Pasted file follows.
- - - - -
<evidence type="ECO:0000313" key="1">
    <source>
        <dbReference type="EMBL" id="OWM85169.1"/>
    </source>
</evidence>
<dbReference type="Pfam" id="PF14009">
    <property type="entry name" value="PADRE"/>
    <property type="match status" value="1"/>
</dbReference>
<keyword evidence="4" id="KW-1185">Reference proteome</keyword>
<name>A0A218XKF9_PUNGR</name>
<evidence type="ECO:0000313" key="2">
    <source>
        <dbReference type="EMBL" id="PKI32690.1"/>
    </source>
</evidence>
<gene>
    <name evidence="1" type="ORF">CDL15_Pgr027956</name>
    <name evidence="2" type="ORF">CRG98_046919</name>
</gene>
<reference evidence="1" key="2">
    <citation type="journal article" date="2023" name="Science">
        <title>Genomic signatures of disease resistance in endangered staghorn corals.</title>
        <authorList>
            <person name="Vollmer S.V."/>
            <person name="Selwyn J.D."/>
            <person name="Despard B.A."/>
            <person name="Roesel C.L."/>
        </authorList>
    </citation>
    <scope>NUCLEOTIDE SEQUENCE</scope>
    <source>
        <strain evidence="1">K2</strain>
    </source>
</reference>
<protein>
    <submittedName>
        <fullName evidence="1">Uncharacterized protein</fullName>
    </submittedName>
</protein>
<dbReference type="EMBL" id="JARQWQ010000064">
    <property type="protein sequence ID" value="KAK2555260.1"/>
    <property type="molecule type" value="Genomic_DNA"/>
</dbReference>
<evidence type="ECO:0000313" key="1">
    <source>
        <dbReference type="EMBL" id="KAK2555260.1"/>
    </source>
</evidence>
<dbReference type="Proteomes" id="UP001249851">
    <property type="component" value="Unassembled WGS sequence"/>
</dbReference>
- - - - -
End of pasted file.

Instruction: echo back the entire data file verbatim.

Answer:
<evidence type="ECO:0000313" key="1">
    <source>
        <dbReference type="EMBL" id="OWM85169.1"/>
    </source>
</evidence>
<dbReference type="Pfam" id="PF14009">
    <property type="entry name" value="PADRE"/>
    <property type="match status" value="1"/>
</dbReference>
<keyword evidence="4" id="KW-1185">Reference proteome</keyword>
<name>A0A218XKF9_PUNGR</name>
<evidence type="ECO:0000313" key="2">
    <source>
        <dbReference type="EMBL" id="PKI32690.1"/>
    </source>
</evidence>
<gene>
    <name evidence="1" type="ORF">CDL15_Pgr027956</name>
    <name evidence="2" type="ORF">CRG98_046919</name>
</gene>
<reference evidence="1" key="2">
    <citation type="journal article" date="2023" name="Science">
        <title>Genomic signatures of disease resistance in endangered staghorn corals.</title>
        <authorList>
            <person name="Vollmer S.V."/>
            <person name="Selwyn J.D."/>
            <person name="Despard B.A."/>
            <person name="Roesel C.L."/>
        </authorList>
    </citation>
    <scope>NUCLEOTIDE SEQUENCE</scope>
    <source>
        <strain evidence="1">K2</strain>
    </source>
</reference>
<protein>
    <submittedName>
        <fullName evidence="1">Uncharacterized protein</fullName>
    </submittedName>
</protein>
<dbReference type="EMBL" id="JARQWQ010000064">
    <property type="protein sequence ID" value="KAK2555260.1"/>
    <property type="molecule type" value="Genomic_DNA"/>
</dbReference>
<evidence type="ECO:0000313" key="1">
    <source>
        <dbReference type="EMBL" id="KAK2555260.1"/>
    </source>
</evidence>
<dbReference type="Proteomes" id="UP001249851">
    <property type="component" value="Unassembled WGS sequence"/>
</dbReference>